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Behavioral Patterns in Convulsive Therapy

MAX FINK, M.D.; ROBERT L. KAHN, Ph.D.; GLEN OAKS, L.I.
Arch Gen Psychiatry. 1961;5(1):30-36. doi:10.1001/archpsyc.1961.01710130032004.
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Individual differences in the behavioral response to convulsive therapy are marked. In psychiatric practice, patients with similar psychopathologic syndromes, and of similar sex and age, show a variety of clinical responses: Some improve and sustain such change; some improve, only to relapse quickly; and some fail to improve. These differences have been related to the degree and duration of induced neurophysiological change,3,6 premorbid patterns of personality,5,11,15 sociopsychological characteristics,13, 15 and psychotherapeutic approaches.1 While these studies have emphasized ratings of improvement, the derivative nature of this evaluation and its dependence on staff attitudes, expectations, and family tolerance have been stressed.2,4,5,8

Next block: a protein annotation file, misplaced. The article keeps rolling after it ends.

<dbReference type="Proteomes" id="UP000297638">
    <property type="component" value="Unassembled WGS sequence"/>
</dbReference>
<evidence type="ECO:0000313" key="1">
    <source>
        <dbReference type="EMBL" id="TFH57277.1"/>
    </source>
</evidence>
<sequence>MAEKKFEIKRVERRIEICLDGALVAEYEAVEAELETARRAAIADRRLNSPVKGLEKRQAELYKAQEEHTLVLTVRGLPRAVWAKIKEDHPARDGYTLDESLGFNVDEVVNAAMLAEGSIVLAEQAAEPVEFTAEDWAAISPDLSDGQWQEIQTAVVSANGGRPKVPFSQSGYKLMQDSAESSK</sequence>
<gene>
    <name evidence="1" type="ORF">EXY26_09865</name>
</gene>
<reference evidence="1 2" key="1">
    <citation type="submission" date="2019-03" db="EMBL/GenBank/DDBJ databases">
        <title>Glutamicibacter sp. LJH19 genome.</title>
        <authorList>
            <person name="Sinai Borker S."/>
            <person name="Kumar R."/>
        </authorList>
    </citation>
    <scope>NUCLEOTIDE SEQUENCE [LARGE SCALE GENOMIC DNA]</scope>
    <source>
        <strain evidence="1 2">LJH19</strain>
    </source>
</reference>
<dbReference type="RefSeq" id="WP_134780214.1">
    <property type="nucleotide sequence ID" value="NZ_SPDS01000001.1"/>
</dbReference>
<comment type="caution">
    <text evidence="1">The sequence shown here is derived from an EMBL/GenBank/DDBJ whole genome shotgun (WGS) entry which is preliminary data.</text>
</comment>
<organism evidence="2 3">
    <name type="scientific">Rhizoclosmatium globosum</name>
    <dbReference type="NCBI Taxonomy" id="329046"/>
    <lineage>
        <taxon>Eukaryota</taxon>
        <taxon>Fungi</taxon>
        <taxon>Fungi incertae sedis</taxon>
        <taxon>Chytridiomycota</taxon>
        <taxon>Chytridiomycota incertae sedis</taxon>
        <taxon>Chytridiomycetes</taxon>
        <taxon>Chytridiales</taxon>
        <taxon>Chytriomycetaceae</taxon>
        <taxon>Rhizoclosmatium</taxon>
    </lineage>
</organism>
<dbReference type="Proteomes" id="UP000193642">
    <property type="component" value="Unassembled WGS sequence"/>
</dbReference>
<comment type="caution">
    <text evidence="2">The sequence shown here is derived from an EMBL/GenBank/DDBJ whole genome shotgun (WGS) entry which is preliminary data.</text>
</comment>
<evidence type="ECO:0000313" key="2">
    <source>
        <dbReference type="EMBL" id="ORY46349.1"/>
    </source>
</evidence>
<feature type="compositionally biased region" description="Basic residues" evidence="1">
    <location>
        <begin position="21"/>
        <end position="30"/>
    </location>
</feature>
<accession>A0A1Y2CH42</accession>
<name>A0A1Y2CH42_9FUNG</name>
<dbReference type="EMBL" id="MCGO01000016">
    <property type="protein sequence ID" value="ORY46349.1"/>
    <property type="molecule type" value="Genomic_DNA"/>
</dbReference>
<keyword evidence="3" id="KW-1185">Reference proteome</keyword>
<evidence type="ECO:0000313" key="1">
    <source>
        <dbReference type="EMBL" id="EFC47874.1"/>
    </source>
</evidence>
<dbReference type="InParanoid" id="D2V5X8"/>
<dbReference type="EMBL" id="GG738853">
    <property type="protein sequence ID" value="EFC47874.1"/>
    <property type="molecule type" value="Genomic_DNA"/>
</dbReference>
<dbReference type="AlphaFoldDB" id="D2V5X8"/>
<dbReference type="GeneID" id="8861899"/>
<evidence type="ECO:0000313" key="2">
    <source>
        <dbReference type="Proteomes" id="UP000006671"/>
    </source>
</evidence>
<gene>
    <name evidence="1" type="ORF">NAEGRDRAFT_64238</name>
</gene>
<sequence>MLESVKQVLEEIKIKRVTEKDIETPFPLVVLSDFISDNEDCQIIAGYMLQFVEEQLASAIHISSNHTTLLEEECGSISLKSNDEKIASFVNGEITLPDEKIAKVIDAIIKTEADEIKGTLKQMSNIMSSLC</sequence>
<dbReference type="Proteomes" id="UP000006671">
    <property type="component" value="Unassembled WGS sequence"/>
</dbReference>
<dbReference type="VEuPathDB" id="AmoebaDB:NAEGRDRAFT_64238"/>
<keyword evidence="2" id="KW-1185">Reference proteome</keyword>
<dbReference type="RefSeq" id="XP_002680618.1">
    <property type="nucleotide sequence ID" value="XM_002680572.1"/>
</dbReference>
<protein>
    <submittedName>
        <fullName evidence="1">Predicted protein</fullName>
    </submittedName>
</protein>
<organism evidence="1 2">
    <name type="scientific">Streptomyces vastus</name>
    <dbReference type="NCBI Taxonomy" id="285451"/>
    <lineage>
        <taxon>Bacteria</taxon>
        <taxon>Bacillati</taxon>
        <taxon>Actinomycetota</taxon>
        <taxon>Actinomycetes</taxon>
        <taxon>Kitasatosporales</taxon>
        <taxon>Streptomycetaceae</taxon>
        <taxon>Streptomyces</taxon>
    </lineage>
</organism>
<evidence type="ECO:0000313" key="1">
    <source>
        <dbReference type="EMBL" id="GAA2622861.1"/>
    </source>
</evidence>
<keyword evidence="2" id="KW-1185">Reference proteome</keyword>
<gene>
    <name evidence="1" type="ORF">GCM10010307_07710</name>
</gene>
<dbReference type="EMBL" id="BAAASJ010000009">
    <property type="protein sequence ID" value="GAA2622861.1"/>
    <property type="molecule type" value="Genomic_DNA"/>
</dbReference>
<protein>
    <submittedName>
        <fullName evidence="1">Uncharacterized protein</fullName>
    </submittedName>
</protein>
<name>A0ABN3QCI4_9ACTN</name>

The manifest behavioral patterns provide the basis for the evaluations of clinical response. It is the purpose of this report to describe behavioral patterns in patients undergoing convulsive therapy and to relate these to problems of the evaluation of improvement and

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